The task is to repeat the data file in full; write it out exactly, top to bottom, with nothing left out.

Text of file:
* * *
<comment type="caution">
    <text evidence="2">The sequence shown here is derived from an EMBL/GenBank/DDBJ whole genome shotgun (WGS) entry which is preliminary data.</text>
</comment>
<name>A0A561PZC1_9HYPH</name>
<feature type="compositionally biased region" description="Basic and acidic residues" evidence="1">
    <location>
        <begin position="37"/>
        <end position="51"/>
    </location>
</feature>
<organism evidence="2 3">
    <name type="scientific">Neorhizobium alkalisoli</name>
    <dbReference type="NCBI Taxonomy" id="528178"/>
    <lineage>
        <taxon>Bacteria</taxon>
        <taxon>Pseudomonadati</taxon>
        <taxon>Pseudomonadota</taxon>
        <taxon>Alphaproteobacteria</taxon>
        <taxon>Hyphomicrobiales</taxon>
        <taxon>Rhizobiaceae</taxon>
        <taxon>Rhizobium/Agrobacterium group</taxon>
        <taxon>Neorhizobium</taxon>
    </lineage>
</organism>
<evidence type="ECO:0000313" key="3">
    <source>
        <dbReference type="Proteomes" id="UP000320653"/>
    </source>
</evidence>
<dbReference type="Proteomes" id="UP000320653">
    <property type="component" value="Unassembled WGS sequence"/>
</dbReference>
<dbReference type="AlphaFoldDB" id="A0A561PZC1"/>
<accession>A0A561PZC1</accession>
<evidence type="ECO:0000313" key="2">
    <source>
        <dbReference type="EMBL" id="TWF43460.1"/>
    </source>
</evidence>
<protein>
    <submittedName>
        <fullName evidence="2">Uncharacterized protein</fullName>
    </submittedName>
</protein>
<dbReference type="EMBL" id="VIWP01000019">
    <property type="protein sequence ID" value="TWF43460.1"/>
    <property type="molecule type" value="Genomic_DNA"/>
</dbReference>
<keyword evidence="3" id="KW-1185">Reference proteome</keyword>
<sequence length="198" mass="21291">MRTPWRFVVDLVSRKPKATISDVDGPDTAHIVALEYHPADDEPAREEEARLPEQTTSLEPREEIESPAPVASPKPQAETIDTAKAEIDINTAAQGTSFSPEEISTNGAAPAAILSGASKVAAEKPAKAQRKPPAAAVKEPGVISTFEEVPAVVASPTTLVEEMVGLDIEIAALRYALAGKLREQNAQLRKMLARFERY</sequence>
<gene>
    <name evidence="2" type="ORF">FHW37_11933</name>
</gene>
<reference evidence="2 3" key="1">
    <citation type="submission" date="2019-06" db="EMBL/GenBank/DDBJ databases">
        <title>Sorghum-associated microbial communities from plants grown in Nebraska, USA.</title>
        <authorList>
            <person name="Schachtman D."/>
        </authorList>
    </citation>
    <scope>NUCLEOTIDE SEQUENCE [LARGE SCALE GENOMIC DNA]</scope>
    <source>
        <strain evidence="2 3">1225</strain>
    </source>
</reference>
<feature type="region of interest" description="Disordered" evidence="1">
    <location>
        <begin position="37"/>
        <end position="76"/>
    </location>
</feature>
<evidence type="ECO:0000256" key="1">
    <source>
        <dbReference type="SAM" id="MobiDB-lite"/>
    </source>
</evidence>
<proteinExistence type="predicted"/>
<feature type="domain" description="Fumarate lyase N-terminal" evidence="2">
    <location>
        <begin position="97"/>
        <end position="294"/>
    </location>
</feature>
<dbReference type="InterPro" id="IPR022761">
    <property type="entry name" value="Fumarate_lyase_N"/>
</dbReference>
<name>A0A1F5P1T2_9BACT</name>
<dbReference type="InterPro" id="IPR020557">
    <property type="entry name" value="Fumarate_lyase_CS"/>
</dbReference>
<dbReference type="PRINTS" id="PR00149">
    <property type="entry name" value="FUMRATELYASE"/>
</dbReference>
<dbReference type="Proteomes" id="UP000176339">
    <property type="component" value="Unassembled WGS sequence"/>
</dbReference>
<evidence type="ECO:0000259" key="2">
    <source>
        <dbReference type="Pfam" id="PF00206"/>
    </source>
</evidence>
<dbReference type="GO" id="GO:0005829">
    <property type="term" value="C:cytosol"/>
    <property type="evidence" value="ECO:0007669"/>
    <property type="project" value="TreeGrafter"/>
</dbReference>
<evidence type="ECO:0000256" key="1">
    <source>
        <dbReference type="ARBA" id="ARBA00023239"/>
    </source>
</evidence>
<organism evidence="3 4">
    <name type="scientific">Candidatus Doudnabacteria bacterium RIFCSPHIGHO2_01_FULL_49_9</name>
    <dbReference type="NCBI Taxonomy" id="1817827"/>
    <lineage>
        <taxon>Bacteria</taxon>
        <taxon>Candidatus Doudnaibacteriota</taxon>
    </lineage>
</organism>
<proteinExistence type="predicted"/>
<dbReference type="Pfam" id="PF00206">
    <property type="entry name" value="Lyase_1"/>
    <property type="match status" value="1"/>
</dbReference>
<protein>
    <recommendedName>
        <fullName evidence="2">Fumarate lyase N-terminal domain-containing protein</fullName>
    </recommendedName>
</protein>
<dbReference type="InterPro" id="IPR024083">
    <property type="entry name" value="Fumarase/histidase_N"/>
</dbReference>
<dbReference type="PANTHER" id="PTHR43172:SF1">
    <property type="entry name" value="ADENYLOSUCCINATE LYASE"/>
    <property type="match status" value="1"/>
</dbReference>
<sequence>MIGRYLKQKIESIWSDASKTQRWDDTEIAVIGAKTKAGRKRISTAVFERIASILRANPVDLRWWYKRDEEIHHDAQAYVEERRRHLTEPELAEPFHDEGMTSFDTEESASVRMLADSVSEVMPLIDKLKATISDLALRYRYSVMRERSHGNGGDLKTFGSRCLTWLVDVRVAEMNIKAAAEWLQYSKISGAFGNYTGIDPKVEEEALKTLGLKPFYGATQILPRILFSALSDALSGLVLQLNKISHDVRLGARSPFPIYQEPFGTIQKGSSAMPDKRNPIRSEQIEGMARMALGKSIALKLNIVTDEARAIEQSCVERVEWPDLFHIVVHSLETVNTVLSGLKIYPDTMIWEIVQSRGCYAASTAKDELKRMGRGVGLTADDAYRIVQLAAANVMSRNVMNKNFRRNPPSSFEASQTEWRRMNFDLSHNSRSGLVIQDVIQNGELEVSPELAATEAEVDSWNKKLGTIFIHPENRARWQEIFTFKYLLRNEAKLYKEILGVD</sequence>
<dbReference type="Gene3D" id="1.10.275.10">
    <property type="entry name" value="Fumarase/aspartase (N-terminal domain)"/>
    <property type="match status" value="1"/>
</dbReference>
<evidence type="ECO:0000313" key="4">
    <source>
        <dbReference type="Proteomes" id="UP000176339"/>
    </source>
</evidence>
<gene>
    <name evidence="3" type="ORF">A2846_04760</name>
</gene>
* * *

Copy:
<comment type="caution">
    <text evidence="2">The sequence shown here is derived from an EMBL/GenBank/DDBJ whole genome shotgun (WGS) entry which is preliminary data.</text>
</comment>
<name>A0A561PZC1_9HYPH</name>
<feature type="compositionally biased region" description="Basic and acidic residues" evidence="1">
    <location>
        <begin position="37"/>
        <end position="51"/>
    </location>
</feature>
<organism evidence="2 3">
    <name type="scientific">Neorhizobium alkalisoli</name>
    <dbReference type="NCBI Taxonomy" id="528178"/>
    <lineage>
        <taxon>Bacteria</taxon>
        <taxon>Pseudomonadati</taxon>
        <taxon>Pseudomonadota</taxon>
        <taxon>Alphaproteobacteria</taxon>
        <taxon>Hyphomicrobiales</taxon>
        <taxon>Rhizobiaceae</taxon>
        <taxon>Rhizobium/Agrobacterium group</taxon>
        <taxon>Neorhizobium</taxon>
    </lineage>
</organism>
<evidence type="ECO:0000313" key="3">
    <source>
        <dbReference type="Proteomes" id="UP000320653"/>
    </source>
</evidence>
<dbReference type="Proteomes" id="UP000320653">
    <property type="component" value="Unassembled WGS sequence"/>
</dbReference>
<dbReference type="AlphaFoldDB" id="A0A561PZC1"/>
<accession>A0A561PZC1</accession>
<evidence type="ECO:0000313" key="2">
    <source>
        <dbReference type="EMBL" id="TWF43460.1"/>
    </source>
</evidence>
<protein>
    <submittedName>
        <fullName evidence="2">Uncharacterized protein</fullName>
    </submittedName>
</protein>
<dbReference type="EMBL" id="VIWP01000019">
    <property type="protein sequence ID" value="TWF43460.1"/>
    <property type="molecule type" value="Genomic_DNA"/>
</dbReference>
<keyword evidence="3" id="KW-1185">Reference proteome</keyword>
<sequence length="198" mass="21291">MRTPWRFVVDLVSRKPKATISDVDGPDTAHIVALEYHPADDEPAREEEARLPEQTTSLEPREEIESPAPVASPKPQAETIDTAKAEIDINTAAQGTSFSPEEISTNGAAPAAILSGASKVAAEKPAKAQRKPPAAAVKEPGVISTFEEVPAVVASPTTLVEEMVGLDIEIAALRYALAGKLREQNAQLRKMLARFERY</sequence>
<gene>
    <name evidence="2" type="ORF">FHW37_11933</name>
</gene>
<reference evidence="2 3" key="1">
    <citation type="submission" date="2019-06" db="EMBL/GenBank/DDBJ databases">
        <title>Sorghum-associated microbial communities from plants grown in Nebraska, USA.</title>
        <authorList>
            <person name="Schachtman D."/>
        </authorList>
    </citation>
    <scope>NUCLEOTIDE SEQUENCE [LARGE SCALE GENOMIC DNA]</scope>
    <source>
        <strain evidence="2 3">1225</strain>
    </source>
</reference>
<feature type="region of interest" description="Disordered" evidence="1">
    <location>
        <begin position="37"/>
        <end position="76"/>
    </location>
</feature>
<evidence type="ECO:0000256" key="1">
    <source>
        <dbReference type="SAM" id="MobiDB-lite"/>
    </source>
</evidence>
<proteinExistence type="predicted"/>
<feature type="domain" description="Fumarate lyase N-terminal" evidence="2">
    <location>
        <begin position="97"/>
        <end position="294"/>
    </location>
</feature>
<dbReference type="InterPro" id="IPR022761">
    <property type="entry name" value="Fumarate_lyase_N"/>
</dbReference>
<name>A0A1F5P1T2_9BACT</name>
<dbReference type="InterPro" id="IPR020557">
    <property type="entry name" value="Fumarate_lyase_CS"/>
</dbReference>
<dbReference type="PRINTS" id="PR00149">
    <property type="entry name" value="FUMRATELYASE"/>
</dbReference>
<dbReference type="Proteomes" id="UP000176339">
    <property type="component" value="Unassembled WGS sequence"/>
</dbReference>
<evidence type="ECO:0000259" key="2">
    <source>
        <dbReference type="Pfam" id="PF00206"/>
    </source>
</evidence>
<dbReference type="GO" id="GO:0005829">
    <property type="term" value="C:cytosol"/>
    <property type="evidence" value="ECO:0007669"/>
    <property type="project" value="TreeGrafter"/>
</dbReference>
<evidence type="ECO:0000256" key="1">
    <source>
        <dbReference type="ARBA" id="ARBA00023239"/>
    </source>
</evidence>
<organism evidence="3 4">
    <name type="scientific">Candidatus Doudnabacteria bacterium RIFCSPHIGHO2_01_FULL_49_9</name>
    <dbReference type="NCBI Taxonomy" id="1817827"/>
    <lineage>
        <taxon>Bacteria</taxon>
        <taxon>Candidatus Doudnaibacteriota</taxon>
    </lineage>
</organism>
<proteinExistence type="predicted"/>
<dbReference type="Pfam" id="PF00206">
    <property type="entry name" value="Lyase_1"/>
    <property type="match status" value="1"/>
</dbReference>
<protein>
    <recommendedName>
        <fullName evidence="2">Fumarate lyase N-terminal domain-containing protein</fullName>
    </recommendedName>
</protein>
<dbReference type="InterPro" id="IPR024083">
    <property type="entry name" value="Fumarase/histidase_N"/>
</dbReference>
<dbReference type="PANTHER" id="PTHR43172:SF1">
    <property type="entry name" value="ADENYLOSUCCINATE LYASE"/>
    <property type="match status" value="1"/>
</dbReference>
<sequence>MIGRYLKQKIESIWSDASKTQRWDDTEIAVIGAKTKAGRKRISTAVFERIASILRANPVDLRWWYKRDEEIHHDAQAYVEERRRHLTEPELAEPFHDEGMTSFDTEESASVRMLADSVSEVMPLIDKLKATISDLALRYRYSVMRERSHGNGGDLKTFGSRCLTWLVDVRVAEMNIKAAAEWLQYSKISGAFGNYTGIDPKVEEEALKTLGLKPFYGATQILPRILFSALSDALSGLVLQLNKISHDVRLGARSPFPIYQEPFGTIQKGSSAMPDKRNPIRSEQIEGMARMALGKSIALKLNIVTDEARAIEQSCVERVEWPDLFHIVVHSLETVNTVLSGLKIYPDTMIWEIVQSRGCYAASTAKDELKRMGRGVGLTADDAYRIVQLAAANVMSRNVMNKNFRRNPPSSFEASQTEWRRMNFDLSHNSRSGLVIQDVIQNGELEVSPELAATEAEVDSWNKKLGTIFIHPENRARWQEIFTFKYLLRNEAKLYKEILGVD</sequence>
<dbReference type="Gene3D" id="1.10.275.10">
    <property type="entry name" value="Fumarase/aspartase (N-terminal domain)"/>
    <property type="match status" value="1"/>
</dbReference>
<evidence type="ECO:0000313" key="4">
    <source>
        <dbReference type="Proteomes" id="UP000176339"/>
    </source>
</evidence>
<gene>
    <name evidence="3" type="ORF">A2846_04760</name>
</gene>